A re-read of an old gem (Postman’s speech ‘Informing Ourselves to Death) and a brief conversation with @pcoutas at our local Sunday morning markets prompted me to note a few questions that just scream to be asked every time people talk about ed-tech tools and their use.
What problem will use of [insert a tool] solve? (or asked differently ‘if [insert a tool] is the answer, what is/are the question(s)’?
Why is that (not) a problem to [you/others]? (or rather ‘who cares’, at this point refrain from ‘why should they care’, important to listen, not talk!)
How important is this problem to [you/others] ? (and how do/will you find out…)
What will be gained and what will be lost as a result of using [insert a tool] ? (technology giveth, technology taketh away…)
Be honest. If you don’t have or generate locally and contextually (no universals please!) sound answers and generate a bunch of questions as you go along – you are either selling or being sold snake oil.
If you’ve been around the ed-tech universe lately, you’ve probably heard’em all:
it is imperative we change education from the industrial revolution paradigm to a more creative, collaborative, connected endeavour
digital technologies afford us to do it so easily – just look at us and so many kids doing this ‘Web Two Oh’ stuff and flourishing
standardised testing is cancer of education, death of learning
we can learn anytime, anywhere like no other time in human history
it’s about personalising learning, connecting, constructing together
we need the political will and leadership to make these changes
we can’t ignore the fact that kids today send bazillion text messages a minute, friend thousands and Skype their grandma across the world at the drop of a hat … but they ‘power down’ when they come to school
social media is the new way of communicating, learning, working together
creativity is the new currency and schooling kills it
tech is the great leveller
pro-ams, long tail, cognitive surplus and flat world are becoming the norm, maaan
so many teachers just wouldn’t listen, refuse to engage and frankly, are poor learning role models for the kids in front of them
add so on …
Add a few more, find a couple of nice pictures to go with it (all kosher with Creative Commons, of course) and you can charge yourself out at a nice speaking fee. Many ‘gurus’ do.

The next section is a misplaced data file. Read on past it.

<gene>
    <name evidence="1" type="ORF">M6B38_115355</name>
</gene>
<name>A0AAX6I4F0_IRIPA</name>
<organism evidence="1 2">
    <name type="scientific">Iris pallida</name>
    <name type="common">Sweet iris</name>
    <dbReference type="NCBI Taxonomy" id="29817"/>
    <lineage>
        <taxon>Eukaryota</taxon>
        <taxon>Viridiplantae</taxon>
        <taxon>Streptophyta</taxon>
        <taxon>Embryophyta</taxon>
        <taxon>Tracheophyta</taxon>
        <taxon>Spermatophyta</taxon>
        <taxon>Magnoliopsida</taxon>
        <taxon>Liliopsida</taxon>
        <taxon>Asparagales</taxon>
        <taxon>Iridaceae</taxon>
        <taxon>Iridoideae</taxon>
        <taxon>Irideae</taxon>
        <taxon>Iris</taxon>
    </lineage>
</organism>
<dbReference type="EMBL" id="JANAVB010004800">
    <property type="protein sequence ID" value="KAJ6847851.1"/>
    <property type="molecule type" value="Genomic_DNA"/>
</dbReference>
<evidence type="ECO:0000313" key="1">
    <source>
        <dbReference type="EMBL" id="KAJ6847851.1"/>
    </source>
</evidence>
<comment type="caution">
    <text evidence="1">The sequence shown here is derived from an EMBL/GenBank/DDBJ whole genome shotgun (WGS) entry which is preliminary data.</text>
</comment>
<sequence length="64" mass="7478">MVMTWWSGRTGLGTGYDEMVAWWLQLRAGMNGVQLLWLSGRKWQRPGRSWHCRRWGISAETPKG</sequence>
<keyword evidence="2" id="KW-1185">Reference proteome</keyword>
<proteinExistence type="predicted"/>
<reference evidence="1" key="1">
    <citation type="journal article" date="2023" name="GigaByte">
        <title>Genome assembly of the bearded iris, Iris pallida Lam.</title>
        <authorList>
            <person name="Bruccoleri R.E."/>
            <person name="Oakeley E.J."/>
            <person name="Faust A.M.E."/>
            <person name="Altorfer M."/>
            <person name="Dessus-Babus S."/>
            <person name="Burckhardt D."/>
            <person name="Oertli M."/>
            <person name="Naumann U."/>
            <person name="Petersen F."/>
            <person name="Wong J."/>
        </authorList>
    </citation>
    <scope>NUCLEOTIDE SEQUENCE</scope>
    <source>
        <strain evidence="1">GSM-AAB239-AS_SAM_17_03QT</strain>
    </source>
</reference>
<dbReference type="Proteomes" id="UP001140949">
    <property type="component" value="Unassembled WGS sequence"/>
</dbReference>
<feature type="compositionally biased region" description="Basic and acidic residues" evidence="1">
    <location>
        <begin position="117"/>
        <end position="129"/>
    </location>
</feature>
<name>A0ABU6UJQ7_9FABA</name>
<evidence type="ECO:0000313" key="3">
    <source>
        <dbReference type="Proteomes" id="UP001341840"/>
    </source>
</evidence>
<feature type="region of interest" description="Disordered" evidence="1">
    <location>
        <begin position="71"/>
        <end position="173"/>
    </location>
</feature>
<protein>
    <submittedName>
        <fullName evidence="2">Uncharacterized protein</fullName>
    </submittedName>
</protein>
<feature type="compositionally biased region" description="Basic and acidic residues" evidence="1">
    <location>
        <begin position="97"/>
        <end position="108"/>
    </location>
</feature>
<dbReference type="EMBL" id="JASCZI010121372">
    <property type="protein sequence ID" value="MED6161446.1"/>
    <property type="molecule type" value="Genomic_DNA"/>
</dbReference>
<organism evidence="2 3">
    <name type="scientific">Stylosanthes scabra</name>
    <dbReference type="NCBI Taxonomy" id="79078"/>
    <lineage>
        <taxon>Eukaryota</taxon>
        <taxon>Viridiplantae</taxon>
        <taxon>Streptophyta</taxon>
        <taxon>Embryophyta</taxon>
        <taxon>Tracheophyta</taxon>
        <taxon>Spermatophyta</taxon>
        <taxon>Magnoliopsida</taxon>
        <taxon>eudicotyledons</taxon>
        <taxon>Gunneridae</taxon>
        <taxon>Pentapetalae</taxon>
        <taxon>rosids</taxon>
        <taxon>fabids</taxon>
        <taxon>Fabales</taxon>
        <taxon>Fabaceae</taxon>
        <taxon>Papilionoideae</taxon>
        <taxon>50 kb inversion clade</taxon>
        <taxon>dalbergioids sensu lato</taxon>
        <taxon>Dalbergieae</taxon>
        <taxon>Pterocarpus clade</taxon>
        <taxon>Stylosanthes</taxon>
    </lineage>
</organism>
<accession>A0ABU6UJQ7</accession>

Now, I am not cynically dissing something I have been a part of for many years now. I love it. I DO think it is the way of the future and the future may be a little brighter (especially if you are with the ‘in’ crowd…).
In this discourse teachers, the much maligned and much adored creatures, favourite topic of pundits (Presidents, Prime Ministers, obscenely rich and other ‘dignitaries’ included) are the source of inspiration and frustration. But the bulk of teachers are pretty much still plugging away as they have for the last few decades.
“Why haven’t things changed, why aren’t teachers more creative, passionate, wanting to learn about what they do?” often goes with the undertone of grinding teeth in disbelief at practice of some of our colleagues. Well, I have a hunch …
I tweeted this earlier today:
What’s holding education ‘stuck’ isn’t lack of creativity, passion or knowledge of teachers but fears. Can you name some? Thx #edfear
and got some great responses, most of them tagged (on Twitter) with #edfear hashtag :
Teaching stdnts wrong stuff not backed by authority. Stdnts not learning formal.critical thinking. They are my personal ones #edfear (@sirexkat)
1. Fear of failure 2. Fear of job loss 3. Fear of Criticism 4. Fear of Success 5. Fear of being the only one (@weemooseus)
#edfear being sacked, learners with ego problems, frightened administrators, poor curricula (@philhart)
#edfear: fear of doing something that is too new/innovative to have any academic research to prove its worth (@malynmawby)
the usual fear of the unknown not all educators are adventurous and keen to dive into a new technoworld #edfear (@playnice_nz)
not sure the teachers with the biggest fears will be on twitter. #edfear (@kanemayhew) 🙂
Fear from parents that their child will be missing something essential. (@bonitadee)
What’s holding education ‘stuck’ …Fear of missing something…we must cover it all #edfear (@bonitadee)
fear of change, being ir/relevant, keeping up – infowhelm, time to maintain/update skills #edfear – see Cloudworks too (@k8tra)
Is the number one #edfear the loss of the self-perception as ‘giver of knowledge’? (@irasocol)
Is the number two #edfear the identity hit which comes from understanding that you’ve succeeded in a terrible system? (@irasocol)